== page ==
Keep it Wild
By Anita O'Gara on December 6, 2017 in Landowner Stories
Brothers Mike and Dan DeCook. Photo by Erin Van Waus
From their ridge pasture, three generations of the DeCook family enjoy a view reminiscent of the mid-1800s — complete with bison grazing on the prairie.
Brothers Dan and Mike DeCook have always been passionate about conservation. So when their parents, Mark and Kay DeCook, wanted to purchase a modest farm two decades ago, Dan and Mike could not have been happier. Dan helped his parents find acreage that featured expansive fields dotted with woods and prairie. It was the kind of setting that ultimately lured Mike back from Montana, where he worked with outfitters and cattle ranchers.
Gradually this joint family adventure led them to restore thousands of acres in southern Iowa that provide an “ecological profit” that doesn’t depend on traditional crop production or dividing and selling land.
The DeCooks had three goals: make a living, restore the land and keep it wild.
Mike says his parents “have been super-supportive in switching 400 acres of row crop to all grass, removing manmade structures, moving the ranch to organic cattle production, then to organic grass-fed cattle and now organic grass-fed bison.”
Photo by Ron Huelse
In 2011, the family’s goal to “keep it wild” was cemented when Iowa Natural Heritage Foundation (INHF) accepted the donation of a permanent conservation easement — the largest ever accepted by INHF acreage-wise. Through it, INHF is responsible for ensuring that nearly 2,000 acres of their land is never developed or subdivided, and that its natural features remain.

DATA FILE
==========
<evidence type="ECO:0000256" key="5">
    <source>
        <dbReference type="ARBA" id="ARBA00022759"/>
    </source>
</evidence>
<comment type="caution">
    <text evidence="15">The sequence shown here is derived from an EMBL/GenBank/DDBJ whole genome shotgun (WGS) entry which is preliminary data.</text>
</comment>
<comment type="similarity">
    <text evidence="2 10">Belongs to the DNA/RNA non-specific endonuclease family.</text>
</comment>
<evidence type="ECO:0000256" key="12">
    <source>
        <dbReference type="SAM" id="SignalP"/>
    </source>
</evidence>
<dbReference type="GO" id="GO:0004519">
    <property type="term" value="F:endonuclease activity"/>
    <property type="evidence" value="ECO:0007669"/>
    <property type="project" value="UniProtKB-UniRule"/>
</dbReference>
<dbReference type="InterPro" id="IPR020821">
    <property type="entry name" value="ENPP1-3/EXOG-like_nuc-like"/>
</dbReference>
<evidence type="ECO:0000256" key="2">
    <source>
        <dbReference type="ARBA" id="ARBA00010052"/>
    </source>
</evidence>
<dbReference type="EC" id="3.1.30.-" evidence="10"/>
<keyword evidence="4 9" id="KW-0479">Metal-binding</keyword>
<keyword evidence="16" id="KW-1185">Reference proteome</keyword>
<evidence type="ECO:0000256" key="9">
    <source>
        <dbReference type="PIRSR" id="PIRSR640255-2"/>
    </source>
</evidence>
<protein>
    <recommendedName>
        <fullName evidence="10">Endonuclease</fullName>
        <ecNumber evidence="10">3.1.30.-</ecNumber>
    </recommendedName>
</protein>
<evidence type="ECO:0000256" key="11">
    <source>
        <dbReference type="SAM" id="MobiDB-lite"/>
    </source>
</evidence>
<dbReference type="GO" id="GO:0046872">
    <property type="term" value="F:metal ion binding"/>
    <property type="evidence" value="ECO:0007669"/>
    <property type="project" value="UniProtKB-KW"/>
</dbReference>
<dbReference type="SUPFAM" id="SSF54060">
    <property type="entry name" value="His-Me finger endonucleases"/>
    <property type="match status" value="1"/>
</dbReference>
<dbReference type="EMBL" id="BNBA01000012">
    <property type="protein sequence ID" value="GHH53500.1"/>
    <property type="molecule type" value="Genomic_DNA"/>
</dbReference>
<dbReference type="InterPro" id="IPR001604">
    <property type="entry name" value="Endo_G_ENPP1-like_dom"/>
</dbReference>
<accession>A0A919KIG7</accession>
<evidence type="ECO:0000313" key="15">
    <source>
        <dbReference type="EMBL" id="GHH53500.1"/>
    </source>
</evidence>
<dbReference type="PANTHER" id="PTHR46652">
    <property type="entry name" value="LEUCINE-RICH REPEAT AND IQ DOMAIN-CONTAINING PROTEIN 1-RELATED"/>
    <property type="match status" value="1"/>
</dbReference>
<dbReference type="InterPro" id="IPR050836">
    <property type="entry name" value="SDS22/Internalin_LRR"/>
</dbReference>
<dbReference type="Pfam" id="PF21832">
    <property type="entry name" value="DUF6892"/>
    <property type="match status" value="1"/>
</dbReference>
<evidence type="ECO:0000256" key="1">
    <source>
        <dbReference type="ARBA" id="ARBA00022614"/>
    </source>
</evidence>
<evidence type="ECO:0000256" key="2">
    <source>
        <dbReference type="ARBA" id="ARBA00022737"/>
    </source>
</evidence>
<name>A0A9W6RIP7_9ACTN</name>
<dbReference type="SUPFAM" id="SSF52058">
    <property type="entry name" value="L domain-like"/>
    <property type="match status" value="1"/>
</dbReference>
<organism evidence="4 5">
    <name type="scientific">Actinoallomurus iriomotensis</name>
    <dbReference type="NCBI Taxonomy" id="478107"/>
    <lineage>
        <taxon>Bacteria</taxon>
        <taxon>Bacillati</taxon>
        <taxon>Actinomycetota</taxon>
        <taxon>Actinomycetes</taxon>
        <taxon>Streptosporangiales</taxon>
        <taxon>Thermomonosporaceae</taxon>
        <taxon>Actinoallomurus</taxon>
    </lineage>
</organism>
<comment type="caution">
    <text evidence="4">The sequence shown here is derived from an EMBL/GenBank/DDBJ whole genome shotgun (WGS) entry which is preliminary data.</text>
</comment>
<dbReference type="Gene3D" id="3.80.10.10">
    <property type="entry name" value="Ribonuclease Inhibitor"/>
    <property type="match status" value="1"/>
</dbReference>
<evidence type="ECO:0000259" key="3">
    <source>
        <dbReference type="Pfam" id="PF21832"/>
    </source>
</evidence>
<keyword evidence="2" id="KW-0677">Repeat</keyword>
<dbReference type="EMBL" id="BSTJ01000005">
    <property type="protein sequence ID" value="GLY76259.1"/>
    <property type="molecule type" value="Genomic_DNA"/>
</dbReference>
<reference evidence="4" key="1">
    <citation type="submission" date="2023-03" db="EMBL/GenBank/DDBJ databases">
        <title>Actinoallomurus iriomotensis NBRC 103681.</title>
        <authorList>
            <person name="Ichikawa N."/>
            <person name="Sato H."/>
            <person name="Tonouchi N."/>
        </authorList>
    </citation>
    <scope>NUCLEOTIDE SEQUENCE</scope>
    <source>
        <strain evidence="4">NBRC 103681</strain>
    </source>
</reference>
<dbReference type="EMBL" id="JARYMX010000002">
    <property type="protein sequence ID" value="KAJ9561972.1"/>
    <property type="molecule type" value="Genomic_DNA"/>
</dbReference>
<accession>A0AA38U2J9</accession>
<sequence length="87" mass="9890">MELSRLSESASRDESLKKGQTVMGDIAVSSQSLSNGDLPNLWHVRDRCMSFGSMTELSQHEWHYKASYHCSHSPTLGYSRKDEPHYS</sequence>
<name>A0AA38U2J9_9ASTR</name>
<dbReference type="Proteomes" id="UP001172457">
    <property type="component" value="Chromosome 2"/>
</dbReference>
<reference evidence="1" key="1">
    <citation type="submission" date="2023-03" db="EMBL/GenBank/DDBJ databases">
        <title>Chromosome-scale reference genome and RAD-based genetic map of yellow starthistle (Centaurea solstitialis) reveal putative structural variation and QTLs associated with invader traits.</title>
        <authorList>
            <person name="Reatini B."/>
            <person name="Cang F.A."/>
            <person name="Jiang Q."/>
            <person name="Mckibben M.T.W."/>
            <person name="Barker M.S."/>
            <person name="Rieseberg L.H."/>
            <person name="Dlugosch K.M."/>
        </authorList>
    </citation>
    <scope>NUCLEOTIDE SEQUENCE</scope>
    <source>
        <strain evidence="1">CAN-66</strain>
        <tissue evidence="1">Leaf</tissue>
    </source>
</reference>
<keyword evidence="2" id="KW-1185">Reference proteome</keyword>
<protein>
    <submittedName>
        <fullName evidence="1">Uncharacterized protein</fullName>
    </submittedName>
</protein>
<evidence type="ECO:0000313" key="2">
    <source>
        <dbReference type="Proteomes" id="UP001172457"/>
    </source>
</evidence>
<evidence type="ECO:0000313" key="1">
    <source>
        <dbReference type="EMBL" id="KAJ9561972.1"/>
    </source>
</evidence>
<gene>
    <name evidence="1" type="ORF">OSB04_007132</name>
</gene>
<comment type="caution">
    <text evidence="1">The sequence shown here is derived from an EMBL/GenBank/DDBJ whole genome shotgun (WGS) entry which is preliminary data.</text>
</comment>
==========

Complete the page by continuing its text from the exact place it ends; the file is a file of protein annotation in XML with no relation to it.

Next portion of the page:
“It was a privilege to help this family lock in the restoration they’ve worked so hard to achieve," INHF President Joe McGovern said. "Their way of tying production, restoration and protection together is magical. They have such foresight.”
Since the original easement, the family has protected an additional 712 acres through conservation easements. In total, the DeCooks have protected 2,700 acres in Monroe, Marion and Lucas counties.
Restoration takes time, and plans continue to evolve. Today, the family is working to restore and expand patches of native prairie and oak savanna, restore wetlands, bring back native trees and plants, and reintroduce native Iowa species — like bison — to the land.
Dan says, “We want to work with local government to restore wildlife, too. We released a pair of trumpeter swans on the wetland in 2012.” The farm also boasts abundant wild turkey, coyote, deer and songbirds.
Dan and Mike DeCook, Mike's young sons and the crew on the day the bison first arrived at the ranch. Photo by Ron Huelse
Mike's sons are already inheriting their family's appreciation for conservation, and the DeCooks hope they will one day love and care for this land, too. Even if not, they enjoy knowing that the INHF conservation easement assures that their natural landscape will always remain.